The OSI model will help you understand how computers communicate.

This is just a model that helps us understand how things work. Not everything has to fit exactly into one of these layers and maybe you might design something that doesn’t fit perfectly. That’s okay.

Here is a summary of each of the layers. Make sure to listen to episodes 158 through 161 as well as this episode for more details.

  1. Physical layer is responsible for making sure that individual binary data can be transmitted and received.
  2. Data link layer is responsible for making sure that computers and devices can recognize each other and send and receive multiple bits of data.
  3. Network layer helps by routing information through multiple computers to reach the final destination.
  4. Transport layer adds reliability and flow control.
  5. Session layer adds longer communications through sessions.
  6. Presentation layer translates information between formats that an application expects to and from whatever format is needed for the communication.
  7. Application layer covers everything in an application.

Listen to the full episode for more or you can read the full transcript below.

Transcript

I’ve already been explaining how to communicate with other computers and introduced the OSI model in the previous episode. You’ll get the most benefit from this episode if you first make sure to listen to episodes 158, 159, 160, and 161.

As a quick review, you’ve learned how the OSI model describes communication between computers or other devices by focusing on seven layers that each build on each other. In other words, the lowest layer provides very basic functionality that is used by the next layer which adds new abilities.

This is just a model that helps us understand how things work. Not everything has to fit exactly into one of these layers and maybe you might design something that doesn’t fit perfectly. That’s okay.

Layer one is the physical layer and is responsible for making sure that individual binary data can be transmitted and received.

Layer two is the data link layer and is responsible for making sure that computers and devices can recognize each other and send and receive multiple bits of data.

Layer three is the network layer and helps by routing information through multiple computers to reach the final destination.

Layer four is the transport layer and adds reliability and flow control.

This episode continues explaining the remaining layers 5, 6, and 7.

Layer five is the session layer and adds longer communications. Think of it like this. When you walk up to a friend and start talking, what’s the first thing you say? You should probably start with a polite greeting, right? Your friend also responds. Maybe you then comment about something your friend is doing or just mention something that seems remarkable. In other words, the two of you start conversing. Back and forth. Even when the conversation turns to more important issues and then back again, it’s still an exchange of thoughts and ideas. When you’re done, you both say goodbyes. That whole conversation is a session. And that’s what this layer provides.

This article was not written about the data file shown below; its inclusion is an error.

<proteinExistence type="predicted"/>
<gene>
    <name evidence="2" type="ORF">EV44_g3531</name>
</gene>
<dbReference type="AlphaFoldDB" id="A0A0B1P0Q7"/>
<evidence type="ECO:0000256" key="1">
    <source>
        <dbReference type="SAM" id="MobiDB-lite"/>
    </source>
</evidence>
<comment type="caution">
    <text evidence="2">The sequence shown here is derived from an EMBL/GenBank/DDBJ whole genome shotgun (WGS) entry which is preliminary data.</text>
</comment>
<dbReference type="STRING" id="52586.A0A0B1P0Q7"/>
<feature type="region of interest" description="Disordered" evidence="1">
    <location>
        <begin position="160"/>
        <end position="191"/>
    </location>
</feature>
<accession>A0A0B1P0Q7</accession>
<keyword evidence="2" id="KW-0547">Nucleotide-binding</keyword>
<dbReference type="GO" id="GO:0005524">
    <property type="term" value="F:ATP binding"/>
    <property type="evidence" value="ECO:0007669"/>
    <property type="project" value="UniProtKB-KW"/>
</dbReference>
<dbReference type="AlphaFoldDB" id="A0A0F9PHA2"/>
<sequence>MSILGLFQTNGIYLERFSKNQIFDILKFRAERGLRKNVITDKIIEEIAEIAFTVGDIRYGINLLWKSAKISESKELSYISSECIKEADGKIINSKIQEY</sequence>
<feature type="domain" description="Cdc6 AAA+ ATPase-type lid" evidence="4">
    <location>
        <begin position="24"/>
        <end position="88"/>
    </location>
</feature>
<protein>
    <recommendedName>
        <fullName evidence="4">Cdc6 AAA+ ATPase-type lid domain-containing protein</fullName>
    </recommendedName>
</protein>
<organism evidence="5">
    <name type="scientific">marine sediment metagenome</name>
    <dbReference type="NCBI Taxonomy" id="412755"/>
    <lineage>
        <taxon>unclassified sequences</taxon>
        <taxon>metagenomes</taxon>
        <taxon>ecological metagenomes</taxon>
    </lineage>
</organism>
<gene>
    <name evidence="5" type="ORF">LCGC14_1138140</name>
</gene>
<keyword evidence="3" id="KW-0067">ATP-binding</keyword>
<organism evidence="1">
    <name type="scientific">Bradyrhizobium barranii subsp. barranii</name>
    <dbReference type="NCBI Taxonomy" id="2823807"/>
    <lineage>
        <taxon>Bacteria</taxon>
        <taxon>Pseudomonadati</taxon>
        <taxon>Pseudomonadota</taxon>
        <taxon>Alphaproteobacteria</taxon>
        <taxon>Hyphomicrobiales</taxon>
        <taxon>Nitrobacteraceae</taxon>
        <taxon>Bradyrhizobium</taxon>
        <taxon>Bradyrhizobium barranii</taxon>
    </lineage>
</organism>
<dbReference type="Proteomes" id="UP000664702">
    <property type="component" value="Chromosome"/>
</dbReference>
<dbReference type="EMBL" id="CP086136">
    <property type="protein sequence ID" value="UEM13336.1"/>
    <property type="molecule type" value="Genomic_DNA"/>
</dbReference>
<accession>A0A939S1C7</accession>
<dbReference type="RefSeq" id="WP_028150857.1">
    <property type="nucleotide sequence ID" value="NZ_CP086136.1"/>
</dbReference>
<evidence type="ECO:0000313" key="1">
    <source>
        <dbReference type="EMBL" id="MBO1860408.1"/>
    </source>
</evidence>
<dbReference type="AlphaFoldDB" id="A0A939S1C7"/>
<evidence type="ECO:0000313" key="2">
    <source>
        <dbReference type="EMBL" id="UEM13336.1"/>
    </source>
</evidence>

You need to have some way to group multiple messages together. Imagine the trouble it would cause if halfway through your conversation with your friend, you remembered something important and just stopped talking in the middle of a sentence and walked away. Your friend wouldn’t be too happy with you.

Layer six is the presentation layer. What kind of presentation is needed for communications? Of all the layers, I always felt this one has the strangest name. In order to understand it, you have to first have some experience building well-designed user interfaces. Let’s say that you have an application that displays some dates. It doesn’t matter for this example where the dates appear or what they mean. The important part is that different users want to view dates in different formats. Some want the month first and some want the day first. And some want completely different formats. The question is how do you store the actual date that appears? A well designed user interface will be based on a lower layer that exposes the dates in a single standard format. It’s the job of the user interface application to do the formatting. A user interface is often called a presentation.

The presentation layer in the OSI model is also responsible for translating information between formats that an application expects to and from whatever format is needed for the communication. Maybe you need to send and receive information through computer systems that are outside of your control. It would be better to encrypt the information before you send it. This encryption is an example of what might be done in the presentation layer.

And the final layer seven is the application layer. This covers everything in an application. If the application is a web browser, then it has to allow communications to be configured properly, and then issue the requests for web pages and respond to the replies from the servers. And if you’ve ever tried to connect your computer to a wireless access point, then the various windows and dialog boxes are part of the application layer.